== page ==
Chez Panisse Chef Cal Peternell's Advice For How To Teach Others To Cook

Chez Panisse chef Cal Peternell's advice for teaching others to cook well

TV shows, cookbook authors and, yes, the all-knowing Mark Bittman want everyone to learn to cook. But teaching is easier said than done—how, exactly, does one impart those home-cooking skills?

It was a phone call that got Cal Peternell, chef at Alice Waters's legendary Berkeley restaurant Chez Panisse, interested in showing others the basics (and then some). His son had packed up and gone to college across the country without a complete grasp on everyday cooking concepts.

"He called me at Chez Panisse on a Saturday night, right before service, and asked 'What kind of meat do you use in Bolognese?'" says Peternell, who then realized it was already dinner time on the East Coast—way too late to start the long-simmering sauce.

Advising his progeny to make eggs for dinner, not braised meat, Peternell also came up with a recipe for a quick-cooking "fake Bolognese" to whip up the next time his son craved Italian but didn't plan ahead. This call, the first of many from his son, led Peternell to create a kind of syllabus that became his first cookbook, the recently released Twelve Recipes (William Morrow, $27).

In the process, he learned to teach. And if you're already a good cook and are looking to impart some cooking wisdom on a less-experienced pupil (a friend, significant other, whomever you choose), Peternell has some friendly advice.

First, he says, you have to show your students how to make what they like eating—even if it's ambitious, like Bolognese. Have them "master one thing that they love to eat and keep making it," Peternell says. Repetition improves skills.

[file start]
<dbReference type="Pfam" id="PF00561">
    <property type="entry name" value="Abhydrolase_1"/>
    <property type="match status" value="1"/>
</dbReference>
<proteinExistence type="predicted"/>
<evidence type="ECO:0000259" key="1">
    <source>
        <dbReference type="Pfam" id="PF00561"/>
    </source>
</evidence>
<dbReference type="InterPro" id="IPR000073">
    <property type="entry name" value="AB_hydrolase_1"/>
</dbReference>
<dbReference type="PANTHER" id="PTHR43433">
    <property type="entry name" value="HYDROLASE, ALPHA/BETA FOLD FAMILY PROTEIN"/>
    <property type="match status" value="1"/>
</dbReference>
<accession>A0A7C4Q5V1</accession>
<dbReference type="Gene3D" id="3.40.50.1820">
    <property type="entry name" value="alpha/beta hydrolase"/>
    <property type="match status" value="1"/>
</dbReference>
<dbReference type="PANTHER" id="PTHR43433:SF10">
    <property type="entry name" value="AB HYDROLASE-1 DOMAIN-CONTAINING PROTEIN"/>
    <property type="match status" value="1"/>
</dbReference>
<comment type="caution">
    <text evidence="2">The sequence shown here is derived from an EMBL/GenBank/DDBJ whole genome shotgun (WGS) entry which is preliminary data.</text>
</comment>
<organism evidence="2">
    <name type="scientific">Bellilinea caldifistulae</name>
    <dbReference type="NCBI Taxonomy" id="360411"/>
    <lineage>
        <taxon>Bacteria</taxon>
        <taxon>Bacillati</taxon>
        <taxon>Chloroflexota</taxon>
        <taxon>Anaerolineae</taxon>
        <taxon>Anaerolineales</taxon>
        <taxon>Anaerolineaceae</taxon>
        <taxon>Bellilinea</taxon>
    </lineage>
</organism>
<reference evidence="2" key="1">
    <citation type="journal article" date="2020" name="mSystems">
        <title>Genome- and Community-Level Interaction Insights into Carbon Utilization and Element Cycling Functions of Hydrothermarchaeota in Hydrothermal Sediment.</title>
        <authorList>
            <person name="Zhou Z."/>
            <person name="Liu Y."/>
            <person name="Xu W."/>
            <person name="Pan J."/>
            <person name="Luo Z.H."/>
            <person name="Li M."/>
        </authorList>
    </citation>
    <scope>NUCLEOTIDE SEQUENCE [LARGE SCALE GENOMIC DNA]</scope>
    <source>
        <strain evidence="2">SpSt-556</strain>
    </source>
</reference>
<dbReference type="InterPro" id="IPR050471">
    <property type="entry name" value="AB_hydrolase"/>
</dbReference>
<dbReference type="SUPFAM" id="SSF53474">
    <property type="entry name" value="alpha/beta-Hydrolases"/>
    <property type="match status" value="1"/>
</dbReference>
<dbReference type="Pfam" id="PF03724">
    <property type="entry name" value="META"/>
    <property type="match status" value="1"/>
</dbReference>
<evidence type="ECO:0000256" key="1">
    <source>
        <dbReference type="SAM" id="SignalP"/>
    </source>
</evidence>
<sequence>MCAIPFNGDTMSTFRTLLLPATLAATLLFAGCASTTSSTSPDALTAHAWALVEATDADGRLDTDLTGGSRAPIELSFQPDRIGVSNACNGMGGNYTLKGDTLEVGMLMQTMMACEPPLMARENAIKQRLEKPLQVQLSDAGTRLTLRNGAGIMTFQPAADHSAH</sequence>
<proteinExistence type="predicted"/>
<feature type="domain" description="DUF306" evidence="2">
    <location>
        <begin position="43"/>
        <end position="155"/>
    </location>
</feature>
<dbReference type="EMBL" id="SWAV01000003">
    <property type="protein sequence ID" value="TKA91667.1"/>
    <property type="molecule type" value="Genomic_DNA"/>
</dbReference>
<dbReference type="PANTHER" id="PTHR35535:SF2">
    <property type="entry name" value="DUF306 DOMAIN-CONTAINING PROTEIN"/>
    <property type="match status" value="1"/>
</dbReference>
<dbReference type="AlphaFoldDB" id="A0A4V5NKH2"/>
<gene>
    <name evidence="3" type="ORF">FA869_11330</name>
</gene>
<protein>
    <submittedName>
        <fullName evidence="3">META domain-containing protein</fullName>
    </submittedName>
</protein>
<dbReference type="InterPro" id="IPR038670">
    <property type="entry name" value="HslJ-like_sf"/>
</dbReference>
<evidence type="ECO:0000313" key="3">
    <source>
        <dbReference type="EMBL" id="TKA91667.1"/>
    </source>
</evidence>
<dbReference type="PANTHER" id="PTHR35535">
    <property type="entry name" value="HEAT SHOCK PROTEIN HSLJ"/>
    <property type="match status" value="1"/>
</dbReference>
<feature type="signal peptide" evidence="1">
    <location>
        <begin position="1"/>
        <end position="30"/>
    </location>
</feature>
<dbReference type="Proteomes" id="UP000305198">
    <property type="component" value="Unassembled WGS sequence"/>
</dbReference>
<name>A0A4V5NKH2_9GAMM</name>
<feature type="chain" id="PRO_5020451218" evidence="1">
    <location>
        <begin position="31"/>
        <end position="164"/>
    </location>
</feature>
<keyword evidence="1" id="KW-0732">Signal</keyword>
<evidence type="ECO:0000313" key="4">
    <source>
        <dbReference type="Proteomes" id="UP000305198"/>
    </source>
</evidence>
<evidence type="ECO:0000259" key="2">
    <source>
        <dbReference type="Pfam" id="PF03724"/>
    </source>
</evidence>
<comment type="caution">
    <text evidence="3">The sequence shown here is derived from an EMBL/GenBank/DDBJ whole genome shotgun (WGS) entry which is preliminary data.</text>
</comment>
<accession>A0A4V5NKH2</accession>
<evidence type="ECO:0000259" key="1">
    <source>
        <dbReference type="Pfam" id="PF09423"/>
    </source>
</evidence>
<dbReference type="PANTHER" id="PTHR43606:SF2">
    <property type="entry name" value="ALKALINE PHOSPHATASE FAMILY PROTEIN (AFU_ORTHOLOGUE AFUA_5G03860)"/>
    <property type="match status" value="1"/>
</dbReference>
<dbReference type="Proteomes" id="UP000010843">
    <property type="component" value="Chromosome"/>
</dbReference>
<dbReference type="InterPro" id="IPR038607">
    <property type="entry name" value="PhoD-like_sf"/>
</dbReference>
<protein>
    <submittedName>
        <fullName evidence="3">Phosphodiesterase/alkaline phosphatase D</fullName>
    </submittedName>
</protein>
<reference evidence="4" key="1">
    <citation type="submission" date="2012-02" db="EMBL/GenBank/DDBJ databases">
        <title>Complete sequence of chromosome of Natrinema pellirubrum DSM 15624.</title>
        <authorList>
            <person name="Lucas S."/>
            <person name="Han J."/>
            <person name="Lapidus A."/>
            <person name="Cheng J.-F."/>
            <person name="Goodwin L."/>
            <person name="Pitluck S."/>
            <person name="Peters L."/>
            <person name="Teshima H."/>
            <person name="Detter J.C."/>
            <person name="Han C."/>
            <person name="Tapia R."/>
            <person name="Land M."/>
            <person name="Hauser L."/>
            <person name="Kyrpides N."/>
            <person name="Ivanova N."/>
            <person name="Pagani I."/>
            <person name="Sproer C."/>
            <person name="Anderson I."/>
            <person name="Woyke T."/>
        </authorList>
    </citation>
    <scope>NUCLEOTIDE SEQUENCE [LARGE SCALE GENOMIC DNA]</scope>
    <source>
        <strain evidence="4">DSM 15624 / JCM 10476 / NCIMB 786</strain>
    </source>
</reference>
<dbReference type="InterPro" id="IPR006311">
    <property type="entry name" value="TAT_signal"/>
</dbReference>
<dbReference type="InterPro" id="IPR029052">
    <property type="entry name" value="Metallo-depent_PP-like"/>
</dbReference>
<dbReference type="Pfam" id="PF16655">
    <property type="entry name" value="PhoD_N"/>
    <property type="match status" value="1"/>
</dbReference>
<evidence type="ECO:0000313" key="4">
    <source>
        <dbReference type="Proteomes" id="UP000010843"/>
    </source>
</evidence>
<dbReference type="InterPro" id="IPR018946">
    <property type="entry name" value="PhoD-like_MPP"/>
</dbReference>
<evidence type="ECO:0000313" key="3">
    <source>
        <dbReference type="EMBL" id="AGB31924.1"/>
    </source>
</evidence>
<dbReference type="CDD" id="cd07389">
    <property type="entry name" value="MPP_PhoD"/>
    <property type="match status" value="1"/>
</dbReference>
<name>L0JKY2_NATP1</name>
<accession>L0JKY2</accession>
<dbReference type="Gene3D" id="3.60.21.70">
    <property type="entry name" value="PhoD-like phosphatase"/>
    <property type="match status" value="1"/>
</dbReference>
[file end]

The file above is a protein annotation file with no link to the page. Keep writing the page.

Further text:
Cooking is tactile, so lessons should be hands-on. Plan together, shop together and—if you're an Alice Waters acolyte like Peternell—grow a garden together. Even if that last one is out of the question, it's important to get your pupils involved in the decision-making process right from the start. "That kind of ownership brings them in and keeps them in," Peternell explains.

With that in mind, don't simply turn your student into an assistant. That's no fun. "It's tempting to give young or inexperienced people simple tasks," Peternell says, but don't. If there's menial work, you need to show that's it's part of a larger mission: dinner. So, for instance, if your pupil picks off all of the parsley leaves, he also gets to grind the parsley pesto. Back off.

And there should always be parsley pesto. In Peternell's curriculum, every lesson ends in a meal, and individual tasks like picking herbs are never just an exercise. "Making something with your own two hands can be a profound accomplishment," Peternell says.

Finally, don't forget to show off the magic—that alchemy that keeps you coming back to the kitchen. Maybe it's mixing the salad dressing ("emulsifying can make a big impression," Peternell says), maybe it's watching a soufflé rise triumphantly to the edge of the pan or something else entirely. Whatever the case may be, make it yours (and your student's) and make it count.